As the overall U.S. unemployment rate stayed at 8.2% in June, the rate among black Americans rose nearly a full percentage point.
The reason for the increase appears to have been a rise in the percentage of African-Americans looking for a job, rather than job losses.
The unemployment rate for blacks rose to 14.4% from 13.6% in May, the Labor Department reported Friday. That's a sharp contrast to the white unemployment rate, which stayed put at 7.4%, and the Hispanic rate, which held at 11%.
This trend is not a new one, as the black unemployment rate has been roughly double that of whites since the government started tracking the figures in 1972. But Algernon Austin, director of the the Race, Ethnicity and the Economy program at the Economic Policy Institute, attributes the rise in the rate to more black Americans entering the workforce, not to job losses or more people out of work. The percentage of eligible African-Americans holding or seeking a job rose in June to 62% from 61.3% in May. It was the second straight month that the percentage has increased.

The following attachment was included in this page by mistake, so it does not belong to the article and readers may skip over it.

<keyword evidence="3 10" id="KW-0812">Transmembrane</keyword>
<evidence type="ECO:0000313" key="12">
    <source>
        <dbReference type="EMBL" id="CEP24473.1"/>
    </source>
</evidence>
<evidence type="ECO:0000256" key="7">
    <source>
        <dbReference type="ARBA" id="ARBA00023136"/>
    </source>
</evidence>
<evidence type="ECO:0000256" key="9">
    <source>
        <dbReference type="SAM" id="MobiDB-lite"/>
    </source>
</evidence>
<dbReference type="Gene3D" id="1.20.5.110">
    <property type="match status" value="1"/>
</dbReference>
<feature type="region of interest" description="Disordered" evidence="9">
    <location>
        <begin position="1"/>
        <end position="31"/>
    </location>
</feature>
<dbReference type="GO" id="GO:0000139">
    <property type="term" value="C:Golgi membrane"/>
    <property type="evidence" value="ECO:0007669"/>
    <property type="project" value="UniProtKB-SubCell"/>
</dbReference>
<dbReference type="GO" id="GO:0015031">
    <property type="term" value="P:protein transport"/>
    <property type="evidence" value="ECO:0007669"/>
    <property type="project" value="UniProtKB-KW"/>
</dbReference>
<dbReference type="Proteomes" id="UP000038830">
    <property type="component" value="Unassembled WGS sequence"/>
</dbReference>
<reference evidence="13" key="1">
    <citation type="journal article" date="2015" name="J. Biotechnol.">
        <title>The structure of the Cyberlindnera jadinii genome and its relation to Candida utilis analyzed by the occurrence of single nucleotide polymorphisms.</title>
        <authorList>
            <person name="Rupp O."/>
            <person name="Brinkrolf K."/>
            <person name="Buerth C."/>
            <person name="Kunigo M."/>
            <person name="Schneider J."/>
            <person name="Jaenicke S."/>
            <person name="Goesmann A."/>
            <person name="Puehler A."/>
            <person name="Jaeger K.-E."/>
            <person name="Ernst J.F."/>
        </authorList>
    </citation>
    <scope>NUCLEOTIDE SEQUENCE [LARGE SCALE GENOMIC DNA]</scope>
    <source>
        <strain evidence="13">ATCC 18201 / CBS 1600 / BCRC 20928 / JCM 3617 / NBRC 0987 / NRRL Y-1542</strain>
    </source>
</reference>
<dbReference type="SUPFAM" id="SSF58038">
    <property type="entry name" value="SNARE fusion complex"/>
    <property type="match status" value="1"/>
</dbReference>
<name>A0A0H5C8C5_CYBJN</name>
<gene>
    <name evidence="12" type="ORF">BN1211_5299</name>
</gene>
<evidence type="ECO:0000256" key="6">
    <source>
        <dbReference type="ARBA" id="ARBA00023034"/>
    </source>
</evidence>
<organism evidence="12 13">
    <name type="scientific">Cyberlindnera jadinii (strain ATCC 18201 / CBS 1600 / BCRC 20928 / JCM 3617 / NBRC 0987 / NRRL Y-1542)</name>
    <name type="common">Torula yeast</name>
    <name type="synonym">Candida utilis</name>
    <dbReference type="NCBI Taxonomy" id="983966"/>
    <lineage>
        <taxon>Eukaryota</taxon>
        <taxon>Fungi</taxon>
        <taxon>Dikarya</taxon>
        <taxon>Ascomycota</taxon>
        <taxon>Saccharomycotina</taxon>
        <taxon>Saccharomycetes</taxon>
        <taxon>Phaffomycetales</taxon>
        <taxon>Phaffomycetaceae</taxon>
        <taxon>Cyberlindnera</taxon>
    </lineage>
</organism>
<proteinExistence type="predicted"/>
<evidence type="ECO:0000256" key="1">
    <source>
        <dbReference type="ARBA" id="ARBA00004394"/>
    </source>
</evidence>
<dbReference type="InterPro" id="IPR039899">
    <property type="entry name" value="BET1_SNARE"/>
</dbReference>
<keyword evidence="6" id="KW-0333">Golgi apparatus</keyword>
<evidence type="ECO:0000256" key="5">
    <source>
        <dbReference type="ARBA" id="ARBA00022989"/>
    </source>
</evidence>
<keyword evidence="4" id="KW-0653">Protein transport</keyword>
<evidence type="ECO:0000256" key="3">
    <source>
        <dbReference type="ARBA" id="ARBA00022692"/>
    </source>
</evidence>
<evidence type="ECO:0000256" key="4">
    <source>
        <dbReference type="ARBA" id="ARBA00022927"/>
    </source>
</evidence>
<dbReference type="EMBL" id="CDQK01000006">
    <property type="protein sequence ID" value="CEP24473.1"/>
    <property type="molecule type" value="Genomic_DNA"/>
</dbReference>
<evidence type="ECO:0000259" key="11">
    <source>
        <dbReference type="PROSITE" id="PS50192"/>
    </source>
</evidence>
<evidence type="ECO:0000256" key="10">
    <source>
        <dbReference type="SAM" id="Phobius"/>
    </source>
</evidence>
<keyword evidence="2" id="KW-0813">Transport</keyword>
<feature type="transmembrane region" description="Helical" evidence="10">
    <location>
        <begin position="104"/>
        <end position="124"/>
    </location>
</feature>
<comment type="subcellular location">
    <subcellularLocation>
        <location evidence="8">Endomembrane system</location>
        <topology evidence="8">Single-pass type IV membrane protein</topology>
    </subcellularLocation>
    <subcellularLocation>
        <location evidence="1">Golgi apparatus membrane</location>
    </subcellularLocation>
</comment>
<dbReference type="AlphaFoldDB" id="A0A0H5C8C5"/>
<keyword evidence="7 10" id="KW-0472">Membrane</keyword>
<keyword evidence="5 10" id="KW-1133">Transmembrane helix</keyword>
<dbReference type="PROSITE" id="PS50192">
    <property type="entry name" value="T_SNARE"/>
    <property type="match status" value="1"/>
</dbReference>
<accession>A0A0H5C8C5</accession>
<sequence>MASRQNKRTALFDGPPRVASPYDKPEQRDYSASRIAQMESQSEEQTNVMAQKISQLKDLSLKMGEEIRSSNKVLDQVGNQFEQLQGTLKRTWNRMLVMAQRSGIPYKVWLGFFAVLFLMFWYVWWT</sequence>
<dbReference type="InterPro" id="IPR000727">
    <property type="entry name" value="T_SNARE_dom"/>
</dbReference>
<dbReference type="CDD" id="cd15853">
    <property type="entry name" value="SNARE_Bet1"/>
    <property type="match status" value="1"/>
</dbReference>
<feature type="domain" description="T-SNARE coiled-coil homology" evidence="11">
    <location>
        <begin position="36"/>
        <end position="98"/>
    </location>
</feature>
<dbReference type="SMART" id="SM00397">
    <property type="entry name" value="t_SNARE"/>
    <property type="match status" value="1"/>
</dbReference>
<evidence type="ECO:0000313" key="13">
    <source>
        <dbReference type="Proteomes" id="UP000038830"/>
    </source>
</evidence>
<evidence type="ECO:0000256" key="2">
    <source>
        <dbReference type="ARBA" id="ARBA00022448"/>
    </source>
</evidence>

The employment-population ratio, which measures the proportion of the population that's employed, also rose slightly in June.
"More people wanting work is what really pushed up the unemployment rate for blacks. That's a good thing," Austin said. "You want people to participate in the labor force." But as the number of people looking for jobs has risen, they face a lukewarm job market that is struggling to create growth.
"The unemployment rate isn't what we should pay attention to," Austin said. "What you really want is jobs, so that when people enter the labor market, they can get employed."